With Vista, I've experienced both the dread' Blue Screen of Death a few times and the even worse Black Screen of Death (full melt-down). Between clicking "allow" or "cancel" six thousand times and having a five-to-ten-minute start-up, I also spend my time searching for files that aren't where I put them, waking screen savers that appear randomly, and rebooting to fix minor updates.

With the Mac, I am a Level One Grand Master with the spinning Beach Ball of Death. I can make that thing appear ten times a minute, no joking. The start-up time on a Mac is impressive, but my particular Mac likes to hide files and make them reappear like magic... for unknown lengths of time. While I'm not a professional graphic designer, I've managed to kill my Mac with Fireworks many, many times. Today, I had to do a full reboot after opening the calculator. Didn't do any math... just opened the application. Beach Ball of Death.

The Mac mouse is a story unto itself: one surface acting as two buttons. Unless you're on the very edgy-edge of the mouse, you might make the mysterious and eyebrow-raising "middle click of unknown operation." Like, if I click right in the middle of the right and left buttons, which one will operate first?! Left or right, left or right? Usually the one you didn't want to click is the one that works first. And the mouse isn't even ergonomic. It's shiny and makes my hand sweaty. Yuck!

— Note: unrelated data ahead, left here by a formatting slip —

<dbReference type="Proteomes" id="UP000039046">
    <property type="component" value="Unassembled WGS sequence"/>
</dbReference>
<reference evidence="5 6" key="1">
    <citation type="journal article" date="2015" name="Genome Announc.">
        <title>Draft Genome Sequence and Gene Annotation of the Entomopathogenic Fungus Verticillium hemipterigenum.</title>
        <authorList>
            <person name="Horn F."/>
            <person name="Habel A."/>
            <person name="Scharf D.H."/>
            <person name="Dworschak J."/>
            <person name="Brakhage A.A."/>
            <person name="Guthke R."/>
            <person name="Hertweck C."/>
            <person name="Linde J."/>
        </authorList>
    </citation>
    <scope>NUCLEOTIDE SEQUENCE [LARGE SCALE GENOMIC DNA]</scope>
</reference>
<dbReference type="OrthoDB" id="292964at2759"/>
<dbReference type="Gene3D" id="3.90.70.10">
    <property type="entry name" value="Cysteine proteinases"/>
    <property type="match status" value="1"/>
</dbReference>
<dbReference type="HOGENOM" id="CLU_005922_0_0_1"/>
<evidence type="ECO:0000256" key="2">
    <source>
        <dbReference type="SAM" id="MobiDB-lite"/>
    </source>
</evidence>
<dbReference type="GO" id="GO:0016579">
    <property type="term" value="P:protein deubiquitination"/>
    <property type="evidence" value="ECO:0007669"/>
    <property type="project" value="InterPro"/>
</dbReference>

I live a double life, a double life of waiting patiently impatiently whilst killing my computer inadvertently. It's not my fault! I just want a computer that doesn't die all the time! ARGH!

Monday, February 25, 2008

Danced Until I Dropped--Literally

Today, I attended a polka-dot-themed ballroom and swing dance. I know I promised pictures today, but I'm literally falling asleep and can't type to save my life. The dance was great, and I cut a serious rug, er, something. My skirt performed beautifully. Unfortunately, though, my fake-and-bake tan didn't go so smoothly. I'm a bit streaky and have some orange patches--hopefully no one noticed. Make-up is a fantastic thing. Anyway, that's all I can muster. I have to get to bed so I can get up for work tomorrow. Work: The other four-letter word. (I do love my job, but not after I've been out dancing too late... especially on a Monday morning.)